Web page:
Basal ganglia hemorrhage
Worsening headache with right sided weakness. Then collapsed with GCS 5
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Large left sided intracerebral hematoma. It involves both deep (basal ganglia and thalamus) and parietal white matter. Its epicentre is within the left basal ganglia. The hemorrhage extends into the intraventricular and subarachnoid spaces.
There is significant mass effect relating to the hematoma causing midline shift, compression of the third ventricle and partial effacement of ipsilateral cortical sulci. The temporal horns of the lateral ventricles are dilated in keeping with hydrocephalus.
CT angiogram shows no aneurysm, arteriovenous malformation. or spot sign.
Large left intracerebral hemorrhage. It involves both the deep and lobar structures, causing significant mass effect.
Identifying whether an ICH is lobar or deep is important as this in part determines the likely underlying etiology as well as the prognosis (deep ICH are usually related to hypertensive arteriopathy, whereas lobar ICH can be due to hypertensive arteriopathy or cerebral amyloid angiopathy, which has a higher recurrent ICH rate). In cases such as this one, establishing whether an ICH is lobar or deep is difficult.
The Cerebral Hemorrhage Anatomical RaTing inStrument (CHARTS) is a recently published research tool which aims to improve observer agreement. The epicentre of this hemorrhage (axial slice with the biggest ICH diameter) is within the left basal ganglia. Its configuration is also typical of a deep hemorrhage. Therefore this hemorrhage would be classified as "uncertain but probably deep". The likely underlying etiology is "hypertensive" arteriopathy (non-amyloid small vessel disease).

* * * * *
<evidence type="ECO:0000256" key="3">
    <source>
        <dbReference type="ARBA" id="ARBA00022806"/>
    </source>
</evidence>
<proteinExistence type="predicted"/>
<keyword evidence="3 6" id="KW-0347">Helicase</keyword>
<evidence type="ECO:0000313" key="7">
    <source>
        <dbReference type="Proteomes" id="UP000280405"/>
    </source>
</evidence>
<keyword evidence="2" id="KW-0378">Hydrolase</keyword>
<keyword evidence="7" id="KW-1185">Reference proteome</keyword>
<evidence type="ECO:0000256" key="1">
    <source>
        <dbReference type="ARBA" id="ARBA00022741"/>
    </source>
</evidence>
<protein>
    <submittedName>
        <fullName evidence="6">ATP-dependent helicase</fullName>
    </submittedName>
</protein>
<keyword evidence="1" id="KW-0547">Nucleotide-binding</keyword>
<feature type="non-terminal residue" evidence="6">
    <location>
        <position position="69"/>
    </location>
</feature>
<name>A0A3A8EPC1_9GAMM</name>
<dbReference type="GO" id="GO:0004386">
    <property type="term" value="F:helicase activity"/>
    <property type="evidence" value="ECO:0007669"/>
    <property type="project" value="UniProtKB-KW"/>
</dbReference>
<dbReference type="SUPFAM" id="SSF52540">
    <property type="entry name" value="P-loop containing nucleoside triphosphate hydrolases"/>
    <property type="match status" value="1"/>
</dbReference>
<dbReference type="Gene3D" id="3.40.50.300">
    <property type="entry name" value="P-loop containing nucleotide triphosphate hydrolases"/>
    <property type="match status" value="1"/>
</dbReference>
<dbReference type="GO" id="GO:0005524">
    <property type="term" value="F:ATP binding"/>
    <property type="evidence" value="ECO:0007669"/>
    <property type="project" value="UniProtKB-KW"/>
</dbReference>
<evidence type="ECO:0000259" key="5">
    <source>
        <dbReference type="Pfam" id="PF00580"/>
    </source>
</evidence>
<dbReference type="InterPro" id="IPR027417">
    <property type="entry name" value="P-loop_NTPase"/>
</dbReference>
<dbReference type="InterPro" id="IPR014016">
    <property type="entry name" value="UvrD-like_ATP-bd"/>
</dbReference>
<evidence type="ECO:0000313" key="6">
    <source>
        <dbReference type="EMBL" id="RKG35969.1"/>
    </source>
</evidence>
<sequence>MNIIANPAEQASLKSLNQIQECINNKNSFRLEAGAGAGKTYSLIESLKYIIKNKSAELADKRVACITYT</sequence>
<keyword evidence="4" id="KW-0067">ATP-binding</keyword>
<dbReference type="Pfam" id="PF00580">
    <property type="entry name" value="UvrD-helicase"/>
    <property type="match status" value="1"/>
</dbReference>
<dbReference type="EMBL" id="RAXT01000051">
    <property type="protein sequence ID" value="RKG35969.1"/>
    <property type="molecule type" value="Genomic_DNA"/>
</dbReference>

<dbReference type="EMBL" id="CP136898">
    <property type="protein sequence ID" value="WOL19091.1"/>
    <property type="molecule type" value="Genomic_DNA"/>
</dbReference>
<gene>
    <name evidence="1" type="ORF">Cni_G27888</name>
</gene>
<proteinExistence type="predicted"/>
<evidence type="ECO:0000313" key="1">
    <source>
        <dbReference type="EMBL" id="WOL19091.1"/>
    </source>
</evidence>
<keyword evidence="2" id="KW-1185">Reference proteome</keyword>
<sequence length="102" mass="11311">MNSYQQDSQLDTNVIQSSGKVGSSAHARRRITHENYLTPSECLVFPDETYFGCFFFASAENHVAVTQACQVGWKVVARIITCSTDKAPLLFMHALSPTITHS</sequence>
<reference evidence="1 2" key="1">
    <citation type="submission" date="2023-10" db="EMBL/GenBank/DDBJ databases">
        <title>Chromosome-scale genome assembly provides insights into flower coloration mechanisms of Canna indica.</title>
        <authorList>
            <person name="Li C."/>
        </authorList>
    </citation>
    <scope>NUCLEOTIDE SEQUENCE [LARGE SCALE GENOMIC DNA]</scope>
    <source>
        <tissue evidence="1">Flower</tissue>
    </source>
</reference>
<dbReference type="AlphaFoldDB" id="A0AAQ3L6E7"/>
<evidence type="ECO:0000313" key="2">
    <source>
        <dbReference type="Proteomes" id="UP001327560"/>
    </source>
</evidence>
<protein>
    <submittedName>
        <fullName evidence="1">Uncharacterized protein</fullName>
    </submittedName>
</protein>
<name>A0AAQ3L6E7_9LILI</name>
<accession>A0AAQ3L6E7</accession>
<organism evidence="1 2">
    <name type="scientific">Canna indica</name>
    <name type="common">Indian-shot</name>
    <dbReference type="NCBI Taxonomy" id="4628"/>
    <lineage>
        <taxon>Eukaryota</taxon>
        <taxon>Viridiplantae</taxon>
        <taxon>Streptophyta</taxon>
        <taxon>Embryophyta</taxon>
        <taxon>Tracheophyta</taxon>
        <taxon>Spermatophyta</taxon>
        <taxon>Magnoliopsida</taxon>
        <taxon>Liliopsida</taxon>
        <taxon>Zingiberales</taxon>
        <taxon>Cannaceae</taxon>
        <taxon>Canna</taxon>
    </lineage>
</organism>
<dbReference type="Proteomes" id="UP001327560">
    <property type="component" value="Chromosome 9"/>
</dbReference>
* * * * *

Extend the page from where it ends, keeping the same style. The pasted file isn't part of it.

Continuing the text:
The patient died the same day and underwent a post mortem. This showed an extensive left sided intracerebral hemorrhage involving the basal ganglia, thalamus and periventricular white matter.
There is severe small vessel disease in the form of lipohyalinosis and arteriolosclerosis, with enlarged perivascular spaces. There is minimal amyloid angiopathy on immunohistochemistry
The post mortem findings are consistent with a deep ICH secondary to small vessel disease.
- Pantoni L. Cerebral small vessel disease: from pathogenesis and clinical characteristics to therapeutic challenges. (2010) The Lancet. Neurology. 9 (7): 689-701. doi:10.1016/S1474-4422(10)70104-6 - Pubmed
- Charidimou A, Schmitt A, Wilson D, Yakushiji Y, Gregoire SM, Fox Z, Jäger HR, Werring DJ. The Cerebral Haemorrhage Anatomical RaTing inStrument (CHARTS): Development and assessment of reliability. (2017) Journal of the neurological sciences. 372: 178-183. doi:10.1016/j.jns.2016.11.021 - Pubmed